Teamsters to UFCW 1518: Thanks for the solidarity!

The Teamsters had words of thanks for UFCW 1518 members at the conclusion of the dispute with their employer, Coca Cola. “Teamsters Local Union No. 213 would like to thank all those who supported its members through this period” wrote Secretary-Treasurer Walter Canta.

About 370 Teamsters working in production, warehousing, trucking and merchandising at Coke facilities in the Lower Mainland had been on strike since July 24, fighting for a fair contract. When they reached out to the broader labour movement for support, UFCW 1518 was there. “We agreed to honour any flying pickets that Teamsters might put up at our Save On Foods and Safeway stores across the Lower Mainland,” explains Director Kim Balmer. “We have strong and tested language in our collective agreements that affirms our members’ right not to work behind a legal picket line.”

The BC Labour Relations Board had previously held that Teamsters 213 can lawfully picket during a delivery of Coca Cola’s product at a retail grocery store. UFCW 1518 reminded members of their own legal right to support such a picket and provided instructions for an orderly shutdown of a store should a Teamster picket go up.

Part of picket line language includes a prohibition on discipline or discrimination by the employer against an employee who refuses to report to work while a legal picket line exists at their place of work. “We made sure our members understood their right to respect a picket line guaranteed under the collective agreement and let them know that we would fight any discipline imposed on them,” Balmer added. After three weeks on strike, Teamsters 213 reached a mediated settlement that protected their hard earned benefits.

Only unionized Buckerfield’s becomes Living Wage employer

Members working in Buckerfield’s in Duncan, BC ratified a new collective agreement that contains a living wage scale – the first of its kind for UFCW 1518.

A living wage is a regional calculation that assesses the amount of money a family of four needs to earn to meet their expenses. The living wage includes costs like rent and groceries as well as items like extended health care and two weeks’ savings for each adult. “It’s extraordinary for an employer to research the living wage for their community and voluntarily rename the wage scale in the collective agreement as the “living wage schedule,” says director Kim Balmer. “But that’s what this employer did.”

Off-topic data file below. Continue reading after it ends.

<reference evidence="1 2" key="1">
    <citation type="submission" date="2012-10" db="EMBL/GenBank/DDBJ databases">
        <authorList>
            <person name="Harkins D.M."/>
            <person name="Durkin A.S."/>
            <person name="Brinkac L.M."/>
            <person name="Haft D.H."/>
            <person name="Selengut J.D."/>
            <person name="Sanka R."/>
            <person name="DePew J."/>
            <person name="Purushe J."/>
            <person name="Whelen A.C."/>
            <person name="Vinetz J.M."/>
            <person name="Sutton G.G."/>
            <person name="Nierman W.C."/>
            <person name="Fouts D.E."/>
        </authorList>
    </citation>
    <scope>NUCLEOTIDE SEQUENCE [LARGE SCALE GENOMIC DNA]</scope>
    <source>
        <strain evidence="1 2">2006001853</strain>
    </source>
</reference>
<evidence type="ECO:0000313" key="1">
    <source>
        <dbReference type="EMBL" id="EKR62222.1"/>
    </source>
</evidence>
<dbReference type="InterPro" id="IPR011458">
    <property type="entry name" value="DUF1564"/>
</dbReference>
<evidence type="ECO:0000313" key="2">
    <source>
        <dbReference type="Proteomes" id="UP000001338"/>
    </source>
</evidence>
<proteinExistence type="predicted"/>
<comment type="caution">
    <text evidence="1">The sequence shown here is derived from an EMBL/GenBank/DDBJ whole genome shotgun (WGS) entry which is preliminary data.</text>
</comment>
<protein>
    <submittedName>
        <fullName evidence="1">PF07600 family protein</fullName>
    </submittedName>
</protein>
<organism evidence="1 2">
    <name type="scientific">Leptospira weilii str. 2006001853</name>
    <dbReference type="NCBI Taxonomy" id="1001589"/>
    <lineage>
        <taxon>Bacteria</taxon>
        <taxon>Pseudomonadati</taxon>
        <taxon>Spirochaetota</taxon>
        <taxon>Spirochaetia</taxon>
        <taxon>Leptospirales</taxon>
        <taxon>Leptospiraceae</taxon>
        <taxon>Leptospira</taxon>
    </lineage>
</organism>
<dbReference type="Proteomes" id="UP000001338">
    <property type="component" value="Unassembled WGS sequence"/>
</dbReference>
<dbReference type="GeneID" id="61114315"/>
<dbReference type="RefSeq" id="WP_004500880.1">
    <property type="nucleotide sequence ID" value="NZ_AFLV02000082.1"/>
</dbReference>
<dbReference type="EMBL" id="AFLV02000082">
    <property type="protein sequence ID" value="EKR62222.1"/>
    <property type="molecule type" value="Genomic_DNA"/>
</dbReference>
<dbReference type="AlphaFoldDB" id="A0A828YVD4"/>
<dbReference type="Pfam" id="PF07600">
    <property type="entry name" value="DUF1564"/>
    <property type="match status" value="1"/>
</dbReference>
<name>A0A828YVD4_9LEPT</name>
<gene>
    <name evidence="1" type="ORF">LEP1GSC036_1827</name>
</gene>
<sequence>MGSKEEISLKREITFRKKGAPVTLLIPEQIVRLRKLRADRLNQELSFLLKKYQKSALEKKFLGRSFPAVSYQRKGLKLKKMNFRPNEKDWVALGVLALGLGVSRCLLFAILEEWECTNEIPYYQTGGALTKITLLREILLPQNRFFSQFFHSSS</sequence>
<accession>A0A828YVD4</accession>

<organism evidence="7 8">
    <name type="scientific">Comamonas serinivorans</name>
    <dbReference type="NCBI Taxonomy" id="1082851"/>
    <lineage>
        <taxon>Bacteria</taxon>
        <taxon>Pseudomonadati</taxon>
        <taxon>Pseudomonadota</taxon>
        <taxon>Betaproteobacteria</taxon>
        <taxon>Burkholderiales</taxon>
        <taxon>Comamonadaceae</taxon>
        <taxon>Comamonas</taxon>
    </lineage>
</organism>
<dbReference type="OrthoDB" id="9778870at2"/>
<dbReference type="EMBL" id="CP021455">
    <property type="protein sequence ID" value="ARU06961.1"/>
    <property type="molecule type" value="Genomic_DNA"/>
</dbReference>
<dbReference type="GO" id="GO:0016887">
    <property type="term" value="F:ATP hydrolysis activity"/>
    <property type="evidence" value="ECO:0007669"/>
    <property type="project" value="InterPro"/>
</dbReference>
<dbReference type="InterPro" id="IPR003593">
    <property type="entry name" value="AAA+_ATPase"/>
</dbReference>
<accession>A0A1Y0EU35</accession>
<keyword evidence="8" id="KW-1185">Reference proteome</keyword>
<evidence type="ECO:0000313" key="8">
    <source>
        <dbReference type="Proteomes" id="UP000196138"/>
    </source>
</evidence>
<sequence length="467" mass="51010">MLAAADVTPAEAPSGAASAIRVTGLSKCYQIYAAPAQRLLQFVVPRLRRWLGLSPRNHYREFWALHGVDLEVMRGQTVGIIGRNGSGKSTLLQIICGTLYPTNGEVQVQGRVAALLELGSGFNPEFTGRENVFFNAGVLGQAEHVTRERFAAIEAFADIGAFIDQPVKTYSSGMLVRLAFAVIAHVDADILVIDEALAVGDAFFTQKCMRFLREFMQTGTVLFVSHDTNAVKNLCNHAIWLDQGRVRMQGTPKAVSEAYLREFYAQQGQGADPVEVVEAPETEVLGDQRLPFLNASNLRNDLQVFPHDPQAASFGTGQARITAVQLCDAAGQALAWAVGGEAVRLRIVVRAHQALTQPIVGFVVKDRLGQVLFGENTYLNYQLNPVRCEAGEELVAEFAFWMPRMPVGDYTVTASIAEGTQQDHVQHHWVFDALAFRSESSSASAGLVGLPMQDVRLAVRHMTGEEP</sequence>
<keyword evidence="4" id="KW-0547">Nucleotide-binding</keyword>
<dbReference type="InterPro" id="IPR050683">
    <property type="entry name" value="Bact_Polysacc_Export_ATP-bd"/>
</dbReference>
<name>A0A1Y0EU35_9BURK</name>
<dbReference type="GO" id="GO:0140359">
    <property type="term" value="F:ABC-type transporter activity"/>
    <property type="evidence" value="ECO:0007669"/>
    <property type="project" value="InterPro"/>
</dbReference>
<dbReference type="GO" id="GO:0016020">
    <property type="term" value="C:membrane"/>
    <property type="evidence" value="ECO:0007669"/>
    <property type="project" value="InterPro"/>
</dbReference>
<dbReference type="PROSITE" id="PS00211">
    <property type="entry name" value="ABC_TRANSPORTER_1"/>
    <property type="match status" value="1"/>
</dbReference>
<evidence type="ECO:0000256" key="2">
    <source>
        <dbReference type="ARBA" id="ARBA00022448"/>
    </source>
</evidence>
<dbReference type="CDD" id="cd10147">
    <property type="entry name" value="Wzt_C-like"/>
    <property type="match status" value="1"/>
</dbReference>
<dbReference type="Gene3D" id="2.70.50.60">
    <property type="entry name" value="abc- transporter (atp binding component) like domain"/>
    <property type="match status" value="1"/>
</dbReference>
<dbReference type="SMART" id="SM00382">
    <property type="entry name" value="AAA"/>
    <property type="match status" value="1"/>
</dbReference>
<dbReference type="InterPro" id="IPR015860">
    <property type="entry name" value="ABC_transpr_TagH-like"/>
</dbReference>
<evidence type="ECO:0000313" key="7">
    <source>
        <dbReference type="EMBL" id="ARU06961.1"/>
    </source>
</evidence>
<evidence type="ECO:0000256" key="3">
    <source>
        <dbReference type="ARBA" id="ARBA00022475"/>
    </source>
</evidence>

Founded by Ernest Buckerfield in 1919, Buckerfield’s earned a reputation for quality in the home and garden, animal feed, and farm markets. There are about a dozen independently owned stores under the Buckerfield’s banner across the province. The Duncan location is the only unionized store.

Under the two-year deal, the lowest full-time hourly rate of pay jumps from $12.50 to $15.12, for newly hired employees. According to Fight for 15 BC, a campaign led by the BC Federation of Labour to raise the minimum wage, paying $15 an hour would pull workers above the poverty line on all the standard measures of poverty. It would “put BC workers 10 percent above the Low Income Cut-Off and give them a fair chance to pay for the most basic necessities.” [source]

The bargaining committee, consisting of Rhonda Shrieber, union representative Kerry Brewster and Balmer, recommended ratification and members voted overwhelmingly in favour. “In addition to a living wage scale, there are comprehensive health and welfare benefits and the well funded UFCW pension plan,” Balmer comments. “For a small employer, it’s unquestionably a good contract.”

New contract makes Sunrise workers highest paid in industry

About 450 UFCW 1518 members working for Sunrise Poultry ratified a new collective agreement with substantial gains, making it the strongest contract in British Columbia’s poultry industry. “Without question, these members are now the highest paid poultry workers in BC – if not North America,” comments director Kim Balmer.

Sunrise is a processor and distributor of fresh chicken, meat and non-meat products. Founded in Surrey in 1983, the company has grown to 1300 employees and six processing plants located in BC, Alberta and Ontario. “We represent three plants here in British Columbia,” notes Balmer. “They’re a living wage employer that seems to understand the connection between a fair collective agreement, a productive facility and, ultimately, profit.”

On July 16, members voted overwhelmingly in favour of the four year deal. The bargaining committee, consisting of members Ray Sereduik, Charles Loro, Jesse McCormick and chief shop steward Kevin Sparkes, and assisted by union representative Tony Evangelista and director Kim Balmer, had unanimously recommended ratification. A major highlight was a wage hike of between eight and 12 percent, with pay retroactive to July 1, 2016. There were also increases to most health and welfare benefits as well as a $100 signing bonus.

Says Balmer: “This set of negotiations was a win for everyone: our members receive fair compensation for work performed and the employer gets a productive workplace. A fair trade I’d say.”